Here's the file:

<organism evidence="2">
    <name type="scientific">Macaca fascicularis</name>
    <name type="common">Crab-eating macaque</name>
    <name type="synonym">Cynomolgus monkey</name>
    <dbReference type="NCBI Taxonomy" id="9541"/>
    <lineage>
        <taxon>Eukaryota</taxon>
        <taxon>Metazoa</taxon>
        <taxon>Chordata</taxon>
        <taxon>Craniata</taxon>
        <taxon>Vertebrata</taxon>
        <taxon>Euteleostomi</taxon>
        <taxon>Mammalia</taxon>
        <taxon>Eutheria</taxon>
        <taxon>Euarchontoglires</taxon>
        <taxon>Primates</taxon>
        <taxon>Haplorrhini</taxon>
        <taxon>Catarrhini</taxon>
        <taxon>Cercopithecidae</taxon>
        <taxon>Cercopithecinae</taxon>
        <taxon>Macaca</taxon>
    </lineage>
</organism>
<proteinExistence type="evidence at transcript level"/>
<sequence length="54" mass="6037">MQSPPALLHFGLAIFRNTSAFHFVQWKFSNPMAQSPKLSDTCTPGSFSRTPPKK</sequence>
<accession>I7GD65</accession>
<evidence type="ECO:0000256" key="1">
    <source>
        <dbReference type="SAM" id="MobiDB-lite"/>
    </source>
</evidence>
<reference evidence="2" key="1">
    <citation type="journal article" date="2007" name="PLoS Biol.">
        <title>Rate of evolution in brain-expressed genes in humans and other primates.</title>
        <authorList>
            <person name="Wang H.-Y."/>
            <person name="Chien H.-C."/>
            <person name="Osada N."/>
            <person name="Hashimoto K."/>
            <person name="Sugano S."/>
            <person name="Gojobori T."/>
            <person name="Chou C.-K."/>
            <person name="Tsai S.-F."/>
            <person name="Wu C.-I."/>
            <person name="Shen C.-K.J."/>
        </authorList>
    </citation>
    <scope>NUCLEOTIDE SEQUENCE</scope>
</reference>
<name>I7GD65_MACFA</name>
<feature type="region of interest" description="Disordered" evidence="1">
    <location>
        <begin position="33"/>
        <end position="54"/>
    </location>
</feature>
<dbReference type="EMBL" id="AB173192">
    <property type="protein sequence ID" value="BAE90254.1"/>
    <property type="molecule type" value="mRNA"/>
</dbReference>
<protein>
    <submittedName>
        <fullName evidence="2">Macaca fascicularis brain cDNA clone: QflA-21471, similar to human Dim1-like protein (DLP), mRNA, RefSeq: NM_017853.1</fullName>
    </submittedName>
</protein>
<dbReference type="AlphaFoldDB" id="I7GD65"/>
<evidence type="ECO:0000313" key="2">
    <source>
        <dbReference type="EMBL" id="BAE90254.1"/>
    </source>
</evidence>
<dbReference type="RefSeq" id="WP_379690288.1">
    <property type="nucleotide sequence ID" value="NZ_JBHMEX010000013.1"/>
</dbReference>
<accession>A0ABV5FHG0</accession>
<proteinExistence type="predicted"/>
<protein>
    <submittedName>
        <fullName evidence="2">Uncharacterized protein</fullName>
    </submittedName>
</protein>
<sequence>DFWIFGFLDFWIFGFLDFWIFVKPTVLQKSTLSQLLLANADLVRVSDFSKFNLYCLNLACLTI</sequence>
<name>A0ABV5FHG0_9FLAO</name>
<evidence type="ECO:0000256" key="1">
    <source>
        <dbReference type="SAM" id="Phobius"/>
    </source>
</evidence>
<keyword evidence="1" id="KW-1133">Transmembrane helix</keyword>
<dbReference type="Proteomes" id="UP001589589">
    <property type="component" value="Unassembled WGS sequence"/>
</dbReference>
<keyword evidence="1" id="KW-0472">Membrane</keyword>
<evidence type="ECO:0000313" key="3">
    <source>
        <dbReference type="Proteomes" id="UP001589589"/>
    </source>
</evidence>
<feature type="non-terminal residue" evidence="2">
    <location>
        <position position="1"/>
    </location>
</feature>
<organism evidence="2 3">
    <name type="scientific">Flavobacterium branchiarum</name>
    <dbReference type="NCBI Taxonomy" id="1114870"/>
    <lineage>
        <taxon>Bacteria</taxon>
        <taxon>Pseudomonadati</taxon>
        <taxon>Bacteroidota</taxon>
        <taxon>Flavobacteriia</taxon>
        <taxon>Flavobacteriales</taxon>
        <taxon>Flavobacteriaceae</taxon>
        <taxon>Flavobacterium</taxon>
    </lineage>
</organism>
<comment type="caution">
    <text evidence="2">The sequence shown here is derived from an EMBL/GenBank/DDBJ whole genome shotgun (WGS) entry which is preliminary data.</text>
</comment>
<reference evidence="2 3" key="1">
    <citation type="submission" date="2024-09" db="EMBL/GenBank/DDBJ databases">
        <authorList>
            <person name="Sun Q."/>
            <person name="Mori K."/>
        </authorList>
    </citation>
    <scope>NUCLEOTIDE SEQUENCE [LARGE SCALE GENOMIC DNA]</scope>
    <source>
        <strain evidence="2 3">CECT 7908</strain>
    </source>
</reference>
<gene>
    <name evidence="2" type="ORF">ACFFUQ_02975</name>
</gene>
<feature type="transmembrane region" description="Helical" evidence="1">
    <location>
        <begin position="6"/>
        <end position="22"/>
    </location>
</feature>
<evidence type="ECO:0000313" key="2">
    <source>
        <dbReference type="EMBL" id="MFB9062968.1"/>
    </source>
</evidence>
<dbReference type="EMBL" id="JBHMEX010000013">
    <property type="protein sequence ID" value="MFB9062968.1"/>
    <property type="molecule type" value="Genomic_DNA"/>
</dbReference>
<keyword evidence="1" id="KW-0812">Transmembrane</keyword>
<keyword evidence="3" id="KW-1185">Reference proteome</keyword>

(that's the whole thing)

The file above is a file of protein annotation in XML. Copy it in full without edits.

<organism evidence="2">
    <name type="scientific">Macaca fascicularis</name>
    <name type="common">Crab-eating macaque</name>
    <name type="synonym">Cynomolgus monkey</name>
    <dbReference type="NCBI Taxonomy" id="9541"/>
    <lineage>
        <taxon>Eukaryota</taxon>
        <taxon>Metazoa</taxon>
        <taxon>Chordata</taxon>
        <taxon>Craniata</taxon>
        <taxon>Vertebrata</taxon>
        <taxon>Euteleostomi</taxon>
        <taxon>Mammalia</taxon>
        <taxon>Eutheria</taxon>
        <taxon>Euarchontoglires</taxon>
        <taxon>Primates</taxon>
        <taxon>Haplorrhini</taxon>
        <taxon>Catarrhini</taxon>
        <taxon>Cercopithecidae</taxon>
        <taxon>Cercopithecinae</taxon>
        <taxon>Macaca</taxon>
    </lineage>
</organism>
<proteinExistence type="evidence at transcript level"/>
<sequence length="54" mass="6037">MQSPPALLHFGLAIFRNTSAFHFVQWKFSNPMAQSPKLSDTCTPGSFSRTPPKK</sequence>
<accession>I7GD65</accession>
<evidence type="ECO:0000256" key="1">
    <source>
        <dbReference type="SAM" id="MobiDB-lite"/>
    </source>
</evidence>
<reference evidence="2" key="1">
    <citation type="journal article" date="2007" name="PLoS Biol.">
        <title>Rate of evolution in brain-expressed genes in humans and other primates.</title>
        <authorList>
            <person name="Wang H.-Y."/>
            <person name="Chien H.-C."/>
            <person name="Osada N."/>
            <person name="Hashimoto K."/>
            <person name="Sugano S."/>
            <person name="Gojobori T."/>
            <person name="Chou C.-K."/>
            <person name="Tsai S.-F."/>
            <person name="Wu C.-I."/>
            <person name="Shen C.-K.J."/>
        </authorList>
    </citation>
    <scope>NUCLEOTIDE SEQUENCE</scope>
</reference>
<name>I7GD65_MACFA</name>
<feature type="region of interest" description="Disordered" evidence="1">
    <location>
        <begin position="33"/>
        <end position="54"/>
    </location>
</feature>
<dbReference type="EMBL" id="AB173192">
    <property type="protein sequence ID" value="BAE90254.1"/>
    <property type="molecule type" value="mRNA"/>
</dbReference>
<protein>
    <submittedName>
        <fullName evidence="2">Macaca fascicularis brain cDNA clone: QflA-21471, similar to human Dim1-like protein (DLP), mRNA, RefSeq: NM_017853.1</fullName>
    </submittedName>
</protein>
<dbReference type="AlphaFoldDB" id="I7GD65"/>
<evidence type="ECO:0000313" key="2">
    <source>
        <dbReference type="EMBL" id="BAE90254.1"/>
    </source>
</evidence>
<dbReference type="RefSeq" id="WP_379690288.1">
    <property type="nucleotide sequence ID" value="NZ_JBHMEX010000013.1"/>
</dbReference>
<accession>A0ABV5FHG0</accession>
<proteinExistence type="predicted"/>
<protein>
    <submittedName>
        <fullName evidence="2">Uncharacterized protein</fullName>
    </submittedName>
</protein>
<sequence>DFWIFGFLDFWIFGFLDFWIFVKPTVLQKSTLSQLLLANADLVRVSDFSKFNLYCLNLACLTI</sequence>
<name>A0ABV5FHG0_9FLAO</name>
<evidence type="ECO:0000256" key="1">
    <source>
        <dbReference type="SAM" id="Phobius"/>
    </source>
</evidence>
<keyword evidence="1" id="KW-1133">Transmembrane helix</keyword>
<dbReference type="Proteomes" id="UP001589589">
    <property type="component" value="Unassembled WGS sequence"/>
</dbReference>
<keyword evidence="1" id="KW-0472">Membrane</keyword>
<evidence type="ECO:0000313" key="3">
    <source>
        <dbReference type="Proteomes" id="UP001589589"/>
    </source>
</evidence>
<feature type="non-terminal residue" evidence="2">
    <location>
        <position position="1"/>
    </location>
</feature>
<organism evidence="2 3">
    <name type="scientific">Flavobacterium branchiarum</name>
    <dbReference type="NCBI Taxonomy" id="1114870"/>
    <lineage>
        <taxon>Bacteria</taxon>
        <taxon>Pseudomonadati</taxon>
        <taxon>Bacteroidota</taxon>
        <taxon>Flavobacteriia</taxon>
        <taxon>Flavobacteriales</taxon>
        <taxon>Flavobacteriaceae</taxon>
        <taxon>Flavobacterium</taxon>
    </lineage>
</organism>
<comment type="caution">
    <text evidence="2">The sequence shown here is derived from an EMBL/GenBank/DDBJ whole genome shotgun (WGS) entry which is preliminary data.</text>
</comment>
<reference evidence="2 3" key="1">
    <citation type="submission" date="2024-09" db="EMBL/GenBank/DDBJ databases">
        <authorList>
            <person name="Sun Q."/>
            <person name="Mori K."/>
        </authorList>
    </citation>
    <scope>NUCLEOTIDE SEQUENCE [LARGE SCALE GENOMIC DNA]</scope>
    <source>
        <strain evidence="2 3">CECT 7908</strain>
    </source>
</reference>
<gene>
    <name evidence="2" type="ORF">ACFFUQ_02975</name>
</gene>
<feature type="transmembrane region" description="Helical" evidence="1">
    <location>
        <begin position="6"/>
        <end position="22"/>
    </location>
</feature>
<evidence type="ECO:0000313" key="2">
    <source>
        <dbReference type="EMBL" id="MFB9062968.1"/>
    </source>
</evidence>
<dbReference type="EMBL" id="JBHMEX010000013">
    <property type="protein sequence ID" value="MFB9062968.1"/>
    <property type="molecule type" value="Genomic_DNA"/>
</dbReference>
<keyword evidence="1" id="KW-0812">Transmembrane</keyword>
<keyword evidence="3" id="KW-1185">Reference proteome</keyword>